A | More | Perfect | Union --  Japanese Americans and the U.S. Constitution
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Japanese Americans Today

The wartime experience of Americans of Japanese ancestry holds important lessons for all Americans. Japanese Americans demonstrated the importance of courage in adversity, loyalty to the highest ideals of the U.S. Constitution, and the ability of determined citizens to effect positive change. Through their struggle to ensure that all Americans understand the importance of extending the safeguards and protections of the Constitution to every citizen, regardless of race, color, or creed, they have moved all of us a bit closer to that "More Perfect Union" envisioned by the founders of the nation.




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Prior to World War II, no American of Japanese ancestry had ever held a major state or national elective office. Since 1952, Japanese Americans have filled important posts throughout local, state, and federal governments. Post-war Nisei political involvement began at the local level, as returning veterans and former camp inmates won election to city councils and state and territorial legislatures. Americans of Japanese ancestry played a particularly important role in the Hawaiian statehood movement.

Sparky Matsunaga: We Were Born on American Soil (oral history transcript)




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Authorized by an Act of Congress in 1992, the National Japanese American Memorial Foundation (NJAMF) constructed the National Memorial to Patriotism to honor the courage and loyalty of Japanese Americans under extraordinary circumstances during World War II. It also honors the nation itself, for its admission of error to the citizens of the United States, and its formal apology to Japanese Americans through the Civil Liberties Act of 1988. The memorial opened to the public in June 2001.

Senator Daniel Inouye: The Price Was Very Heavy (oral history transcript)




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"You may think that the Constitution is your security — it is nothing but a piece of paper. You may think that the statutes are your security — they are nothing but words in a book. You may think that elaborate mechanism of government is your security — it is nothing at all, unless you have sound and uncorrupted public opinion to give life to your Constitution, to give vitality to your statutes, to make efficient your government machinery." Charles Evan Hughes, Chief Justice, U.S. Supreme Court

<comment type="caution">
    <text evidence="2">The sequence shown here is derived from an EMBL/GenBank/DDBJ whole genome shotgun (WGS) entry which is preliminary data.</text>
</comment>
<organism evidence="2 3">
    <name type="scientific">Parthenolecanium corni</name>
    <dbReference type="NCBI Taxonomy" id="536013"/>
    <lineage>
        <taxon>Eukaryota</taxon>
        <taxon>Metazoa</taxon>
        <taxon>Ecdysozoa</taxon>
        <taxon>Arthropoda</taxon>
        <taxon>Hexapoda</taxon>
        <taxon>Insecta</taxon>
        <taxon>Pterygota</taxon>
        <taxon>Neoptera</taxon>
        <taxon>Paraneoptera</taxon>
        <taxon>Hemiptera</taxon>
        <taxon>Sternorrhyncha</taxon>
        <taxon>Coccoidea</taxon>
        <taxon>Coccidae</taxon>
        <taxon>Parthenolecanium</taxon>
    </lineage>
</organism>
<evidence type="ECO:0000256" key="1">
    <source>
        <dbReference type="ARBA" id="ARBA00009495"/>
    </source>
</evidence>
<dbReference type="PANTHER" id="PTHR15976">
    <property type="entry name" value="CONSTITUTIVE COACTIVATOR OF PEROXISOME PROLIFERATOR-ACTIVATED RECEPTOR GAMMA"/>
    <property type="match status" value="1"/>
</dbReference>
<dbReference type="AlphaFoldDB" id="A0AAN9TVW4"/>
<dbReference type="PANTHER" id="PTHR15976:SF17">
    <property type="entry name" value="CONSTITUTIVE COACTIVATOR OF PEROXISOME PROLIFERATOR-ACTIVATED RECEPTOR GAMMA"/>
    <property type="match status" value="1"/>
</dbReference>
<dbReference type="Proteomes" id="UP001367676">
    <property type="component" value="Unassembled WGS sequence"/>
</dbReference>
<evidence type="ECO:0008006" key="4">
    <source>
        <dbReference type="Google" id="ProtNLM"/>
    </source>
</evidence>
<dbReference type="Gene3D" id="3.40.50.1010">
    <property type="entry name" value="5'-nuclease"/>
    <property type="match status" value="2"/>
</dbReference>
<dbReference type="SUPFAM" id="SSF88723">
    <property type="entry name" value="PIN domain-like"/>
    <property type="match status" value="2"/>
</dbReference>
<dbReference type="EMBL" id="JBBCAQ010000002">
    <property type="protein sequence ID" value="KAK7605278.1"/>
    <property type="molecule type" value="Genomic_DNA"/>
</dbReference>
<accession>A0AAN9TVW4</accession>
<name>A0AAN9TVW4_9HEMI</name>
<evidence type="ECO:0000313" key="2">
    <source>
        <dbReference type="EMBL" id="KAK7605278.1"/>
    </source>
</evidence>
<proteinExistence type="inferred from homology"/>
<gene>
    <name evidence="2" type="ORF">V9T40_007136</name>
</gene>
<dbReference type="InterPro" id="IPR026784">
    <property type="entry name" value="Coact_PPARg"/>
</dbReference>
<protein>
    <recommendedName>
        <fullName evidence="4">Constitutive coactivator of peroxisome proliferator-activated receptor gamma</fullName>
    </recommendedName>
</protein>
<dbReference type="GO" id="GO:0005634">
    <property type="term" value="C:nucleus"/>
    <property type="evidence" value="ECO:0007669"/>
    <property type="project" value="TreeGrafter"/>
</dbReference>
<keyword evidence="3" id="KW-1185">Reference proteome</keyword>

Morgan Yamanaka: Could it Happen Again? (oral history transcript)





Postscript from the Smithsonian

The National Museum of American History, Behring Center opened the exhibit "A More Perfect Union" in celebration of the bicentennial of the U.S. Constitution in 1987. A traveling exhibit with the American Library Association then launched its tour between 1995-1998. The themes presented in this exhibit still resonate today: its story, lessons, and poignancy provide insight in a world of uncertainty and a time of national crisis. The events following the September 11, 2001 terrorist attacks on the U.S. have reminded the nation of the frailty of individual rights balanced with the need for national security. More than ever, the country needs to be mindful of the Constitutional rights of every citizen, regardless of race, color, or creed. We hope that you have enjoyed this "virtual" exhibit and hope that you will visit the physical exhibit at the Smithsonian.

We would like to hear how this exhibit has touched you, your personal story about World War II, or your reflections about how the events presented in this exhibit relate to the events of today. Please visit the Reflections section of the site to share your stories and ideas.




Smithsonian - National Museum of American History - Behring Center
FLASH 5 RICH MEDIA VERSION